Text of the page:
Here are some of the projects that I put a 'star' on this year.
First, "The Pitch": telling kids how to pitch the Wii U to their parents
Next it's "The Pitch: Super Mario 3D World edition"
I've had the Fit Meter for a few days now, and I wanted to share my impressions. What follows is in no particular order, so bear with me.
My Fit Meter is black and silver. Understated for me, which I like, but I really want to get a brighter coloured one for my daughter, probably the white and red/pink one. I don't know when those will become available, but I'm hoping it's before Christmas!
I've worn it religiously every day, and I hardly notice it, it's not uncomfortable, even though at first glance it seems big. It's not. Maybe it's the rounded corners, or the fact that it's round, but for whatever reason it sits nicely on my belt at my hip, and I just forget it's there.
Syncing the Fit Meter is very simple, you simply hold the meter to face the IR port on the Gamepad, and hold down the centre button. A few seconds later you're all synced. There's a nice little touch when you sync the Fit Meter for the first time; when it's done syncing it plays a continuation of the music phrase that's playing on the Gamepad. It also displays a LCD screen representation of your Mii, personalizing your Fit Meter with your face.
The display on the Fit Meter is simple, with left and right arrows scrolling through various pages on the LCD screen. It displays how many steps you've taken, how many calories you've burned, the temperature, and the altitude. Pressing the centre button changes the display to show a MET's graph and altitude graph, as well as screen and sound settings. The display goes to sleep after a minute or so to save battery, but the Fit Meter is still working even when the screen is blank. You can also adjust the volume of the sounds the Fit Meter makes, or turn them off completely.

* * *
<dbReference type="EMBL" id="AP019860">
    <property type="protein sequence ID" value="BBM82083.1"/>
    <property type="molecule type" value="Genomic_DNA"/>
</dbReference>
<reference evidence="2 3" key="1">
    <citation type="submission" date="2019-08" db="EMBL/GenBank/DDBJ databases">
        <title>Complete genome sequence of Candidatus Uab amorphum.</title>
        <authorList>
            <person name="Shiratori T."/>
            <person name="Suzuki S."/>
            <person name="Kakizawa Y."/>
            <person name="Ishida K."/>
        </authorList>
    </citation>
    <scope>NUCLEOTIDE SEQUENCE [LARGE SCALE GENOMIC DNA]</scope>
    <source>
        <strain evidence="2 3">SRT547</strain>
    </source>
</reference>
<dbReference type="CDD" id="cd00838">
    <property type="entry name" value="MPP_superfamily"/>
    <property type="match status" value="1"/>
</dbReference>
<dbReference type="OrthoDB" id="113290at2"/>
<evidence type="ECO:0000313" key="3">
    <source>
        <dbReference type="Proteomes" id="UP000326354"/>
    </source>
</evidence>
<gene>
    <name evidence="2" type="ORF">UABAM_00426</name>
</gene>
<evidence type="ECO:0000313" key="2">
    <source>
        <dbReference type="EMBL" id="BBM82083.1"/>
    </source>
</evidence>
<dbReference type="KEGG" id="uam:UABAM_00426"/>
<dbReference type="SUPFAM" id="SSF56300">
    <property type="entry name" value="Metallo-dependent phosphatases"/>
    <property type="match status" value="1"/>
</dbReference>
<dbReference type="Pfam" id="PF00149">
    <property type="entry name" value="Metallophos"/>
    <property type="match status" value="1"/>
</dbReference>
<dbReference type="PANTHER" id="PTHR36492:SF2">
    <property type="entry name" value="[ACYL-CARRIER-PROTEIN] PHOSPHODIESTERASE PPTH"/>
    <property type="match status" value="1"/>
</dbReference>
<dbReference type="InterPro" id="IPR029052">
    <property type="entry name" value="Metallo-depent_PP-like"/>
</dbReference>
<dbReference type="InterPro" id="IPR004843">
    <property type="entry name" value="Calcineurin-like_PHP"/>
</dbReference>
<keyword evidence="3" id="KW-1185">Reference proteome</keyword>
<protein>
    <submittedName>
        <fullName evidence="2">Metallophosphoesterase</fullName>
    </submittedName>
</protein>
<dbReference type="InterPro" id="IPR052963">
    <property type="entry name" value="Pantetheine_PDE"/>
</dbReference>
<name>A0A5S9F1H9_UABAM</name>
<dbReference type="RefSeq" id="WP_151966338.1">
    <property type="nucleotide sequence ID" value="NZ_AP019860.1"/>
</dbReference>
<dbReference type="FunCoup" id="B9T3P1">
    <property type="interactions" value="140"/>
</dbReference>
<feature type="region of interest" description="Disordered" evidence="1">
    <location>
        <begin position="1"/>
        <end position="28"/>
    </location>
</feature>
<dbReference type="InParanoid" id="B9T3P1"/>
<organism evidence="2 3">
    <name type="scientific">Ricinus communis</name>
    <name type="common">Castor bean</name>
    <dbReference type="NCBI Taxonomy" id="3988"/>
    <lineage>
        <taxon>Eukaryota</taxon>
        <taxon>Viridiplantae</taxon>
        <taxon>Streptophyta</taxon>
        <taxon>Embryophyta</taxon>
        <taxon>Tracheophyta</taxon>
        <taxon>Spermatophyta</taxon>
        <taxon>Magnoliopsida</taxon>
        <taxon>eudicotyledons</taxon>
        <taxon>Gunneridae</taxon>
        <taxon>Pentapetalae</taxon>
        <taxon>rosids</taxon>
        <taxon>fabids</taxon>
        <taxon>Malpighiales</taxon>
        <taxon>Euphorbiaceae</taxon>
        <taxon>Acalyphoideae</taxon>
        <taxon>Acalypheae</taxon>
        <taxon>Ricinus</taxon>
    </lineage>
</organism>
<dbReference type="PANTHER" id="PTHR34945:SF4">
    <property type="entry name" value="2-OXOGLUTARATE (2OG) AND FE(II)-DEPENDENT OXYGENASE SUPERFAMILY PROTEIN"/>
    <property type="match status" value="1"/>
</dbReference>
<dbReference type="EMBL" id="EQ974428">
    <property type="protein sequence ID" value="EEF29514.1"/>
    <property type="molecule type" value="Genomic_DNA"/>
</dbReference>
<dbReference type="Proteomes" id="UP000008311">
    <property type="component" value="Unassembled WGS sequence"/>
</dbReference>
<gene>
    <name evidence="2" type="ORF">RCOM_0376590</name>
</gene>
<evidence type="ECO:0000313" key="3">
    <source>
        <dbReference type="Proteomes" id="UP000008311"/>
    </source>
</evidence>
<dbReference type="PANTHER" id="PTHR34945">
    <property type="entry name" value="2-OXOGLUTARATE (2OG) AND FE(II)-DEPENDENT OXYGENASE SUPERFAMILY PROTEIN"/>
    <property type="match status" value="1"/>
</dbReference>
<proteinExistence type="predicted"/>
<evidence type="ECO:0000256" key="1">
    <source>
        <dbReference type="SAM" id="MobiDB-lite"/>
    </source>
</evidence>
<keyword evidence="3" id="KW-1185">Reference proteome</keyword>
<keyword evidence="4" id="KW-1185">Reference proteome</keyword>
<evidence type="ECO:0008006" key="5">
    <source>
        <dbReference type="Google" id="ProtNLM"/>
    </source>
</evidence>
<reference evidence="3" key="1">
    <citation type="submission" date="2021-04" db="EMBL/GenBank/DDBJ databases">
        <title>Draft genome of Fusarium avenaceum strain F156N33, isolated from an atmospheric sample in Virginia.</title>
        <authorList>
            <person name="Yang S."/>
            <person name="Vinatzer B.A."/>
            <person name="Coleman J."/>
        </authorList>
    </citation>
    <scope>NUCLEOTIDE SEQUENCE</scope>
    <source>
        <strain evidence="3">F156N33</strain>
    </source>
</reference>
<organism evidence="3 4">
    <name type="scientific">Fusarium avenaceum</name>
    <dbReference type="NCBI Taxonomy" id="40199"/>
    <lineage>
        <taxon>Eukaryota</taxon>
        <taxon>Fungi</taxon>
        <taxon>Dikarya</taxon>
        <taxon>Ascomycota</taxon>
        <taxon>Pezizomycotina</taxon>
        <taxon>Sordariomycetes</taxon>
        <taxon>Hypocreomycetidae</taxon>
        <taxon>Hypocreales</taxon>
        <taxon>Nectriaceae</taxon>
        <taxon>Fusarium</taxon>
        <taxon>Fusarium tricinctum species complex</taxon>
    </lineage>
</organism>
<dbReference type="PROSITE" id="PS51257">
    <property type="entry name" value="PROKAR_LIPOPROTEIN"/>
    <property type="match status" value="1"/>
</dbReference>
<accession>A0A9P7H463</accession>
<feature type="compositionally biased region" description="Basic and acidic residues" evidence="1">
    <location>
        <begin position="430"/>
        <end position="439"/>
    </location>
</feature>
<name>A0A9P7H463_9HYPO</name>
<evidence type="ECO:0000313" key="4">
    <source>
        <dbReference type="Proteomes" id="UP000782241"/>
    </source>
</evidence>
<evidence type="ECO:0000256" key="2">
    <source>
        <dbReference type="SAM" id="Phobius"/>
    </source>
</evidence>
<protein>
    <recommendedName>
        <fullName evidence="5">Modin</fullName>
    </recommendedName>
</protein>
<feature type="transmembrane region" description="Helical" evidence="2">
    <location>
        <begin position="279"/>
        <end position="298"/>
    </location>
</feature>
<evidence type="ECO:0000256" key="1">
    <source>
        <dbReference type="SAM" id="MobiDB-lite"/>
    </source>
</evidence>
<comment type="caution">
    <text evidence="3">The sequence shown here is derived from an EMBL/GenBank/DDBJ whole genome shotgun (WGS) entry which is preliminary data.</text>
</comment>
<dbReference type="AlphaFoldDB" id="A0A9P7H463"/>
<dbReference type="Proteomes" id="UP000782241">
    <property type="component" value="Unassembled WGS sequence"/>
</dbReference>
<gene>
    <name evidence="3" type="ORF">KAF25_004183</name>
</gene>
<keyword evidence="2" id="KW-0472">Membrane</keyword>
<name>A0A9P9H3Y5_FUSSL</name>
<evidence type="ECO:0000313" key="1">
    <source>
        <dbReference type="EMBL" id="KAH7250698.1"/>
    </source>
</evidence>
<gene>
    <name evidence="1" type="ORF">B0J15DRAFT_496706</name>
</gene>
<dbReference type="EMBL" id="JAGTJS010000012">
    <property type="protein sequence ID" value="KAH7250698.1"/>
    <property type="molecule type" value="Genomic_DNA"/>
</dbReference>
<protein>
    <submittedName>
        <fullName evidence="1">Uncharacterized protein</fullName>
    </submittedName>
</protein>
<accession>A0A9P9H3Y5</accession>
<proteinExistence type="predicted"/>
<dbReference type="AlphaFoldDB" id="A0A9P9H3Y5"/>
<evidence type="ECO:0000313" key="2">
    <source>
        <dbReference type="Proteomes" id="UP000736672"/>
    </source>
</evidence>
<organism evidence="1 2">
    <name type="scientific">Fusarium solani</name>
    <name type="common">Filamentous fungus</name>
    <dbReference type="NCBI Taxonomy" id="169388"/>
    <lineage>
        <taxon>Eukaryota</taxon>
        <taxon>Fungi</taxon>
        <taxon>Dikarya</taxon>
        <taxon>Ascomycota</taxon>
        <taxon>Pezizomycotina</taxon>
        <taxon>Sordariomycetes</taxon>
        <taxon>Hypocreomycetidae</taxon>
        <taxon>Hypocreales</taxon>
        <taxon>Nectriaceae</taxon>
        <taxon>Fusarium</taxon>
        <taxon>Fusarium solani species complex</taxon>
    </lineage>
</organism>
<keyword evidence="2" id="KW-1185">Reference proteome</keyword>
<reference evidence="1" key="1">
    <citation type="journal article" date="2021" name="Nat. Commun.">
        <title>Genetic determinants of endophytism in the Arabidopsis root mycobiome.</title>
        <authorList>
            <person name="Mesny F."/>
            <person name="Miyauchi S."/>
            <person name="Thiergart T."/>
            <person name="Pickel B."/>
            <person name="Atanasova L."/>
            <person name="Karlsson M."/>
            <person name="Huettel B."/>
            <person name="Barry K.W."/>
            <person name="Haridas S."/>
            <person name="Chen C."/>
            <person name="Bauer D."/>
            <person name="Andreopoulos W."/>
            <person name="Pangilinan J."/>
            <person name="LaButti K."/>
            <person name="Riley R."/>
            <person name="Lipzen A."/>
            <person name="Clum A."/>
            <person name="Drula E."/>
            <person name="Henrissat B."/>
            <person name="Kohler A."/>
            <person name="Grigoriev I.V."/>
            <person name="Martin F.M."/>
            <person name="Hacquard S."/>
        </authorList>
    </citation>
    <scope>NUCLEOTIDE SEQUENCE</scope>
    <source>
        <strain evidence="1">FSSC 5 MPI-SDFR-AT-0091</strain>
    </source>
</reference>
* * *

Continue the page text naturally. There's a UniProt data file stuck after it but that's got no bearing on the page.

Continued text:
The Fit Meter also tracks altitude changes, which is nice when you're going up those stairs, or running up hills, or whatever.
When the Fit Meter is synced, altitude and distance information can be viewed the data panel in graph form in the Wii Fit U game (app? program?), showing varying periods of time and level of activity during different parts of the day. There is also a challenge panel, where you can apply your didstance and altitutde towards various walking and climbing courses. Currently I'm 14km into a 42km walking course in Tokyo, Japan, and 80m up the Eiffel Tower. Kind of fun, and it gives you a goal to work towards.
It's this gamification part of the Fit Meter that has me motivated to walk more, as silly as it seems. Just like the 3DS Play Coins, offering me some measureable progress in exchange for a few more steps is enough to keep me going. Ultimately, the decision to wear a fitness meter of this kind indicates some desire to improve your fitness, and giving me incentive to do more is a very good thing.
The Fit Meter is $20, and syncing it with the downloaded time limited trial version of Wii Fit U lets you keep the game permanently. If you already have a Balance Board from the Wii, it's definitely worth getting if you're even the tiniest bit interested in Wii Fit U.
If you're interested I made a community gym called FitMonsterHunters that anyone who loves Monster Hunter can join. Here's the lookup code 5267-1406-7045